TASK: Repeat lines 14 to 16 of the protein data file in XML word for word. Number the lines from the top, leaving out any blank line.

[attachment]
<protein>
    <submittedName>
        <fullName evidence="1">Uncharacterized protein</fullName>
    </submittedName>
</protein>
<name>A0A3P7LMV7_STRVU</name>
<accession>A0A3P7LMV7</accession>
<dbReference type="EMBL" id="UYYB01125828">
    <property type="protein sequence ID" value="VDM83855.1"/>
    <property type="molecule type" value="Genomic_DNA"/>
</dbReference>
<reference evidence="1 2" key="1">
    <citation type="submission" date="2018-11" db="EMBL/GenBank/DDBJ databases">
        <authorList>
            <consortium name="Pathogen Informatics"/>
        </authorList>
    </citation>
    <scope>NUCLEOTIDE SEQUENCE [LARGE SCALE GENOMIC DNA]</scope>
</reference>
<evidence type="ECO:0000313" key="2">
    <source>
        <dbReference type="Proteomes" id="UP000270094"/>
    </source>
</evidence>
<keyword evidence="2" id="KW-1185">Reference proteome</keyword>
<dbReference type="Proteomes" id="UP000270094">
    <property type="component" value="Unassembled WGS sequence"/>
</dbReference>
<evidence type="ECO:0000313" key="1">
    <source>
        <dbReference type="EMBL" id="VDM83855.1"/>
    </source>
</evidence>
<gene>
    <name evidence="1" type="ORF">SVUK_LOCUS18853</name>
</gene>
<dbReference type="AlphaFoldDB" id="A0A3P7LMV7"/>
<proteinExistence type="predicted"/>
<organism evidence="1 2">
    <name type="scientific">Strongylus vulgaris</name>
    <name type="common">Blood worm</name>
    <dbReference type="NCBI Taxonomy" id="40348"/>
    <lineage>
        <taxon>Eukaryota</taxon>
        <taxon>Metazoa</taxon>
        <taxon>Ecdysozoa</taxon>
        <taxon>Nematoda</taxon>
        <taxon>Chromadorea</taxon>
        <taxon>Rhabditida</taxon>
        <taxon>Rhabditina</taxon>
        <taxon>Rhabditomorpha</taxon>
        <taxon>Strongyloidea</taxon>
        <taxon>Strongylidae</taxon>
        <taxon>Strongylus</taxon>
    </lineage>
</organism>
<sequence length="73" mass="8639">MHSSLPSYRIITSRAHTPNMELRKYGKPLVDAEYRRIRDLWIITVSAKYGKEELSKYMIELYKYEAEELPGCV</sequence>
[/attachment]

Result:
        <authorList>
            <consortium name="Pathogen Informatics"/>
        </authorList>